- Calculate the ideal speed and set min_score as a certain percentage of the ideal, which can be done in two ways:
- From the detailed description of the calculations provided by Elastic itself when setting the parameter explain: true. This is a difficult task, requiring a comprehensive understanding of the query architecture and algorithms for computing used by Elastic.
- By a little tricks. We receive a request, add a new product to our database with the same name, do a search and get the maximum speed. Since there will be a 100% match in the name, the resulting value will be perfect. It is this approach that we use in our system, since the concerns about the high cost of this operation in relation to time have not been confirmed.
- Change scoring algorithm, which is responsible for the total value of relevance. This may be taking into account the distance to the store (give more points to products that are closer), prices of goods (give more points to products with the most likely price) and so on.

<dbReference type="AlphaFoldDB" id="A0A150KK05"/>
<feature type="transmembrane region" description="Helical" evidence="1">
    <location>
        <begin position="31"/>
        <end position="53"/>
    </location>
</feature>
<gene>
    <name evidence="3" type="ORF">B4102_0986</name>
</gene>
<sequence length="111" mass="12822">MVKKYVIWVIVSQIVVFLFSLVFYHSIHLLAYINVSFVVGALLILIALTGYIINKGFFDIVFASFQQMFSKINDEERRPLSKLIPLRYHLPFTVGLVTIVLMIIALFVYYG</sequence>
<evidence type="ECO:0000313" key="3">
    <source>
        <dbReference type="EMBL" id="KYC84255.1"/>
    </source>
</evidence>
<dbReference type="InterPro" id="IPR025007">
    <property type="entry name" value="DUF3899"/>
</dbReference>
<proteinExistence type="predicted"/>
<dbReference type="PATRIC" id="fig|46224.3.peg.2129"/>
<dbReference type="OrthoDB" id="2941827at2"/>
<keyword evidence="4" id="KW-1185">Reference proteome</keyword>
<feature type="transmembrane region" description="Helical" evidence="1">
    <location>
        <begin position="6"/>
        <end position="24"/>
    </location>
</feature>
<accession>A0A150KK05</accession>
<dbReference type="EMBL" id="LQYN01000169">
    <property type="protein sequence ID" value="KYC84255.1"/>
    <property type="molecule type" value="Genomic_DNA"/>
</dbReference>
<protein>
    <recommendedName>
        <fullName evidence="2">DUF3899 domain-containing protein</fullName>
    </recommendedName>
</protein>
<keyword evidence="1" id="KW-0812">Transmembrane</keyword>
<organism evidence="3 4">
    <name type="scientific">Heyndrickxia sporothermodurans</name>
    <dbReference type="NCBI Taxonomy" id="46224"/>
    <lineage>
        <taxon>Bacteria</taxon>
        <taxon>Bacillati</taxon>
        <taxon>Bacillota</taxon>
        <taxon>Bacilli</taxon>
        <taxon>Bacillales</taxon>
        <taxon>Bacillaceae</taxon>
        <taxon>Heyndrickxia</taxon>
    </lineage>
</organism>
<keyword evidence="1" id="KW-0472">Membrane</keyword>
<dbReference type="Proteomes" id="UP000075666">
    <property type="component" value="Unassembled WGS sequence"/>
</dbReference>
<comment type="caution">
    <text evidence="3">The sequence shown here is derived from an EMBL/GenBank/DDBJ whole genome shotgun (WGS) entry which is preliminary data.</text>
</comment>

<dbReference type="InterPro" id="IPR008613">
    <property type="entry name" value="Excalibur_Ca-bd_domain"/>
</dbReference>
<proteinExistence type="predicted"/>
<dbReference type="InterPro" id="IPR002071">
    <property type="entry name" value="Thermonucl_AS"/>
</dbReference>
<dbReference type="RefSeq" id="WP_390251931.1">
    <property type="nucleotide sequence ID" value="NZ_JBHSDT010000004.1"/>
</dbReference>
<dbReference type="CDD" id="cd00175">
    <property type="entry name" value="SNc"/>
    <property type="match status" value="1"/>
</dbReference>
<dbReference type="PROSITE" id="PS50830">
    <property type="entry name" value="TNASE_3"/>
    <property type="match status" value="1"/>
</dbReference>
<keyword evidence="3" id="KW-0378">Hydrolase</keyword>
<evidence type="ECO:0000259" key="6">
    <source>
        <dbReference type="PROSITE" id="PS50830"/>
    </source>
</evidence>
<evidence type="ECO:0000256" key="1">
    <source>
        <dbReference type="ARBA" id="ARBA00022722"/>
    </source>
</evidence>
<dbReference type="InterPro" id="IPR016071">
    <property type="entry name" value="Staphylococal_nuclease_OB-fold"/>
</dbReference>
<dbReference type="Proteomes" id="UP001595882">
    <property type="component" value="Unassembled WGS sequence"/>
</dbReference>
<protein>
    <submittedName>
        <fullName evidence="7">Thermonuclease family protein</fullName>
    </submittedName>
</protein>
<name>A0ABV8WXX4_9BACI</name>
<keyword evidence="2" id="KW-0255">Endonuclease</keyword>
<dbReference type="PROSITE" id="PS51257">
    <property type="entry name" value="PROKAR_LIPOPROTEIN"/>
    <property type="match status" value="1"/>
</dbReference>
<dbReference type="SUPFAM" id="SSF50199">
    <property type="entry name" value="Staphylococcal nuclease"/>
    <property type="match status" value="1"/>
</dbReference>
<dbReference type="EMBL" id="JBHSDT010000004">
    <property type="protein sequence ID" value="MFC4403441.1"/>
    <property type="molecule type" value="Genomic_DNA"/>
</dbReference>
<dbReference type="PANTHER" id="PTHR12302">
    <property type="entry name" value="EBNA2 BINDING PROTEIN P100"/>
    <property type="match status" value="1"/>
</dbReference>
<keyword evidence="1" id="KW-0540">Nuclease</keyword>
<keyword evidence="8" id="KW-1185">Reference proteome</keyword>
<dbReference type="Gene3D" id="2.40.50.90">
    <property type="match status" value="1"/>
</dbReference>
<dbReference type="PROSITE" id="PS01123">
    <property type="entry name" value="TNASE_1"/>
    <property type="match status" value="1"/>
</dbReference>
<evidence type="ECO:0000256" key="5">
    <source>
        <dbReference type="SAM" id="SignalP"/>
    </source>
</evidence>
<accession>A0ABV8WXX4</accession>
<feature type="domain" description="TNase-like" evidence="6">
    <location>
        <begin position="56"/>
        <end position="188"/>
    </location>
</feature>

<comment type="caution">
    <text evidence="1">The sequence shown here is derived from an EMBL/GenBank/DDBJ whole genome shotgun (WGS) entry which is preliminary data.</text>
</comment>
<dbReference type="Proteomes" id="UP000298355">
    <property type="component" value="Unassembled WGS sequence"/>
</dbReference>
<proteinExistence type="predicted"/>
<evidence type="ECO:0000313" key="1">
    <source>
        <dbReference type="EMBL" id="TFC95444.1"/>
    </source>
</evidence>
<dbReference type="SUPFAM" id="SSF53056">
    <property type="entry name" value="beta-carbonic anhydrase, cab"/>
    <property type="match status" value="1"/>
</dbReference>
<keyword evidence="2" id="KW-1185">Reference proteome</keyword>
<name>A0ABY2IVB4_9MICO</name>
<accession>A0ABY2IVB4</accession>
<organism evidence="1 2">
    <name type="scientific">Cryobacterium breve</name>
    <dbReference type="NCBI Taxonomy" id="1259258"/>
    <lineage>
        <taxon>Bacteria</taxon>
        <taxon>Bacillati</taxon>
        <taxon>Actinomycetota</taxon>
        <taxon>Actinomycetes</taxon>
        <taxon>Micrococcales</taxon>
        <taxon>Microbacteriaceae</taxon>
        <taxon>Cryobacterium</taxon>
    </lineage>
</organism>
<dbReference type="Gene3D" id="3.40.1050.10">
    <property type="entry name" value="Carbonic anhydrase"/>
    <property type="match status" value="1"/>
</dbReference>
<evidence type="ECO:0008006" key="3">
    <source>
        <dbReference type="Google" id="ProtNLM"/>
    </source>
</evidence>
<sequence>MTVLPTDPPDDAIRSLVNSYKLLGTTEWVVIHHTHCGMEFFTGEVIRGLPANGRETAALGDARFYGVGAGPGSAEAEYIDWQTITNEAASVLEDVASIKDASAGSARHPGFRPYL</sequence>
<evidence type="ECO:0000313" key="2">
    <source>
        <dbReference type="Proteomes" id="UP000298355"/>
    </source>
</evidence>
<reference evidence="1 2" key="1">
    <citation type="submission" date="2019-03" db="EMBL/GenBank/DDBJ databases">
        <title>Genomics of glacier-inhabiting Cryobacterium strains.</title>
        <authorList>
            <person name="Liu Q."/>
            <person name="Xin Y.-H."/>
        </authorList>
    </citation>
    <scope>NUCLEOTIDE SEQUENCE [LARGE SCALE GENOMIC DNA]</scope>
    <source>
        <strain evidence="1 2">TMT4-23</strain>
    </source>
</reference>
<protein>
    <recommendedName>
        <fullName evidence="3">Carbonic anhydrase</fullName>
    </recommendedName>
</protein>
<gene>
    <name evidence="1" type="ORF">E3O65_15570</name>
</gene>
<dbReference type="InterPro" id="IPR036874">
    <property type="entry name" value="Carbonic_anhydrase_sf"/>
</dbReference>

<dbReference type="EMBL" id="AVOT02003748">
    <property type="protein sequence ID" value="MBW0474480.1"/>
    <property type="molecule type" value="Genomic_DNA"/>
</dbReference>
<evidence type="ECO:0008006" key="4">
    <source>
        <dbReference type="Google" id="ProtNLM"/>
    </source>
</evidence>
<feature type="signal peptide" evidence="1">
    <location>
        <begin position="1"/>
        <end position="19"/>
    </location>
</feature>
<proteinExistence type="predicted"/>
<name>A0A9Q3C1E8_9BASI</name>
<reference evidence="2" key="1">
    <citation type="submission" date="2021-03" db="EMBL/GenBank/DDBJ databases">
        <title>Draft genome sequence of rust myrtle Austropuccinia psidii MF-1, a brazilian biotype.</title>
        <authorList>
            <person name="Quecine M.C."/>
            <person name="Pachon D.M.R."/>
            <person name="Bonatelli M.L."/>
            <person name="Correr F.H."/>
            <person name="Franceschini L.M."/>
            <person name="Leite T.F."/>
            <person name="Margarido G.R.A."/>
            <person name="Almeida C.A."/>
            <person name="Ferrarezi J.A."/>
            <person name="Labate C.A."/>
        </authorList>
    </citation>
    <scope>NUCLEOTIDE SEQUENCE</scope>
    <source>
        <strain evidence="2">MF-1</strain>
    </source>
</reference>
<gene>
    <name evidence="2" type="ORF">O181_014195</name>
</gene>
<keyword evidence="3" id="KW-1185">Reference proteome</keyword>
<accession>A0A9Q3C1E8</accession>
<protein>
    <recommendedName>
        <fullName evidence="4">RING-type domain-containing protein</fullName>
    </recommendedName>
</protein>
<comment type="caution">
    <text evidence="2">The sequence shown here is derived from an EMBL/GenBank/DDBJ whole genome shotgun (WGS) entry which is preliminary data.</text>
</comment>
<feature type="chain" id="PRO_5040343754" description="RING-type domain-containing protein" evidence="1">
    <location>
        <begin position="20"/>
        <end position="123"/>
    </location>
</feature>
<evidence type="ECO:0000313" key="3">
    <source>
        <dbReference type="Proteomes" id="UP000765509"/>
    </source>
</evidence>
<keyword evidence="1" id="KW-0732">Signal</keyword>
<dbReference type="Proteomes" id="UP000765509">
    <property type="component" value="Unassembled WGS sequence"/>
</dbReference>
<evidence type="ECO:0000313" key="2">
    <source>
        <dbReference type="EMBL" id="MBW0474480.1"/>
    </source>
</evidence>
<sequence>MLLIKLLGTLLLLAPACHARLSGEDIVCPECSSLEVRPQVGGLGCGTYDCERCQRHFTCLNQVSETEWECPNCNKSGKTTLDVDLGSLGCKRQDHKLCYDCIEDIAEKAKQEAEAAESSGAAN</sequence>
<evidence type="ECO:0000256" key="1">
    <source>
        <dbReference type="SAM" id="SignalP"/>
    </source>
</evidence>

The analyzer analyzes the input line in three stages and issues tokens at the output - search units:
First, changes occur at the character level of the string. This can be a replacement, delete or add characters to the string. Then the tokenizer comes into play, which is designed to divide the string into tokens. Standard tokenizer splits a string into tokens according to punctuation marks. The final step is to get the tokens filtered and processed.
Consider what variations of stages have become useful in our case.
- According to the specifics of the Russian language, it would be useful to process such characters as nd and ё and replace them with and and e, respectively.
- Transliteration is the transmission of characters from one script by characters from another. In our case, this is the processing of names written in Latin or interspersed with both alphabets. Transliteration can be implemented using a plug-in ( ICU Analysis Plugin ) as a token filter (that is, it does not process the original string, but the final tokens). We decided to write our own transliteration, as we were not quite happy with the algorithm in the plugin. The idea is to first replace the four-character set entries (eg, "SHCH => y"), then the three-character, etc. The order in which the character filters are applied is important, since the result will depend on the order.